The challenge looming over Warren Buffett is whether Berkshire Hathaway, the vast business empire he has built over five decades, can continue to make the sort of large acquisitions that will help it grow at a pace to sustain his reputation as America’s shrewdest investor.

But Mr Buffett, in Berkshire’s annual report released early on Sunday, highlighted the large deals his company made last year, including acquiring H.J. Heinz – and strongly hinted at how future big purchases might take place.

”With the Heinz purchase, moreover, we created a partnership template that may be used by Berkshire in future acquisitions of size,” Mr Buffett said.

Last year, Berkshire’s energy subsidiary, MidAmerican Energy, bought NV Energy for $US5.6 billion. ”NV Energy will not be MidAmerican’s last major acquisition,” he said.

Jeff Matthews, a hedge fund manager who has written books on Berkshire, said he detected a strong desire for more acquisitions. ”I think it’s way more than a hint,” Mr Matthews said in an email. ”He clearly sees more deals at MidAmerican.”

Every year, Berkshire’s annual reports are devoured as avidly as best-selling novels. The main attraction is Mr Buffett’s letter to shareholders, in which he often extols America as a breeding ground for rags-to-riches success and tells how he came to make certain investment decisions, using plain English and the odd dash of homespun humour along the way.

”Mrs B was 89 at the time and worked until 103 – definitely my kind of woman,” Mr Buffett wrote in this year’s letter, describing the now-dead Rose Blumkin, whose family owned Nebraska Furniture Mart, a retailer that Berkshire bought in 1983.

The praise for working to a late age suggests that Mr Buffett, 83, is not about to retire. Still, that will not have stopped Berkshire’s shareholders, and many others, from scouring the report for clues about a successor to run Berkshire’s operations. Two years ago Mr Buffett said that his successor had already been selected.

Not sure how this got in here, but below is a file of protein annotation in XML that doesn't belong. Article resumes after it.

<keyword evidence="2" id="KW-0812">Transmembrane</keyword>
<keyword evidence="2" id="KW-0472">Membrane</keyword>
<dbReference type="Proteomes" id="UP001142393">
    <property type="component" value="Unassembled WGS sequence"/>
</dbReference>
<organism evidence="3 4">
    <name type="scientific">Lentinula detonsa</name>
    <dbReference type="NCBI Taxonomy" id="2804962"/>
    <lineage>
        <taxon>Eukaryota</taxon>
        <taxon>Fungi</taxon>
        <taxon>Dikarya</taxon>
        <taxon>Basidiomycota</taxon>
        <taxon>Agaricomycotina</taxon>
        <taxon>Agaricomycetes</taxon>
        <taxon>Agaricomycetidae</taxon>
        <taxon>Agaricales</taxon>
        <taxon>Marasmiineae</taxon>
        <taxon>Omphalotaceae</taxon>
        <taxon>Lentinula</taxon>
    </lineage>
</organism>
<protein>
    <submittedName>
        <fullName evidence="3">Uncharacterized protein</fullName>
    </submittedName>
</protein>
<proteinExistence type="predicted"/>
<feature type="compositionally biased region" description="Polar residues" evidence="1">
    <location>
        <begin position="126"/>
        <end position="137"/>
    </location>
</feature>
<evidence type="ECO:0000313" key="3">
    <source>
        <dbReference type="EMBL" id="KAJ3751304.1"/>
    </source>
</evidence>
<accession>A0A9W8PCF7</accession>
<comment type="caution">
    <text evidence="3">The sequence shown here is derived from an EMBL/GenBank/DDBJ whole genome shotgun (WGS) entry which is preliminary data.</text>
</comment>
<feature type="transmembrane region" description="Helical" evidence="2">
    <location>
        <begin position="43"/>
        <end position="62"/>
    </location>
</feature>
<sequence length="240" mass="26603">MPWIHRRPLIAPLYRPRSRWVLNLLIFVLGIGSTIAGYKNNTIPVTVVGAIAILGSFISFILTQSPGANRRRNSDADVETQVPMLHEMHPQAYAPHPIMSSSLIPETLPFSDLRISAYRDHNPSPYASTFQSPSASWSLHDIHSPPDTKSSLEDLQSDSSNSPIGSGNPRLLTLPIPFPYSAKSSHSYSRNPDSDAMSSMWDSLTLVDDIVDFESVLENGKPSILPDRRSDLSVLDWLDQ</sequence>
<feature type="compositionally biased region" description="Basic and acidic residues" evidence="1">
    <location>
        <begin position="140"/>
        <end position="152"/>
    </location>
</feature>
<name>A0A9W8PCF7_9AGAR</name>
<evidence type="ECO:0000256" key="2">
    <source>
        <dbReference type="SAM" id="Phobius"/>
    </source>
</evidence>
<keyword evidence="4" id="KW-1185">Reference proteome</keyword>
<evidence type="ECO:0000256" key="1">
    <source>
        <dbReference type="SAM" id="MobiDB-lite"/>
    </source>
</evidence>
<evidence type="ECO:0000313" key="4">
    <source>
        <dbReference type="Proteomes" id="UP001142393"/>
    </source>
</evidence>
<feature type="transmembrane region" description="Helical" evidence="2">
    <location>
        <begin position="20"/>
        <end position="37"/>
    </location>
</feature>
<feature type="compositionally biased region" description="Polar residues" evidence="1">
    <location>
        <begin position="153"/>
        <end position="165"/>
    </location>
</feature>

As he has done in past years, Mr Buffett heaped praise on Ajit Jain, head of Berkshire’s reinsurance group and the man many have speculated will take the top job.

”His operation combines capacity, speed, decisiveness and, most important, brains in a manner unique in the insurance business,” Mr Buffett said of Mr Jain.

A rising stockmarket and strong earnings from its companies helped Berkshire report record profit in 2013 of $US19.5 billion ($21.8 billion), a 32 per cent rise from $US14.8 billion in 2012. Mr Buffett has long used book value per share – a measure of Berkshire’s net worth belonging to shareholders – to assess its performance. It rose 18.2 per cent in 2013, much less than the 32.4 per cent rise in the Standard & Poor’s 500-stock index.

”As I’ve long told you, Berkshire’s intrinsic value far exceeds its book value,” Mr Buffett said.

Even though the stockmarket is trading at highs, he did not contend that stocks were overvalued, as he has in past annual reports.

One way for Berkshire to grow is to make more acquisitions. But, as Berkshire grows, the acquisitions also must be sizeable to make a noticeable difference to the company’s overall earnings.

The Heinz deal showed how Berkshire could make a substantial deal while sharing some of the financial burden. Berkshire bought Heinz in partnership with 3G Capital, an investment company led by Mr Buffett’s friend Jorge Paulo Lemann. The team-up could allow Berkshire to buy more of Heinz.

Writing about the company, Mr Buffett said: ”Certain 3G investors may sell some or all of their shares in the future, and we might increase our ownership at such times.” However, he offered few details about how Heinz was performing, except to say its 2014 earnings would be ”substantial”.

Berkshire can also grow by acquiring stakes in public companies it does not control. Its 15 largest stakes in such companies, which include Wells Fargo and Coca-Cola, are worth $US98 billion.

Mr Buffett’s annual letters are well read because they make investing seem simple, often using down-home anecdotes.

New York Times

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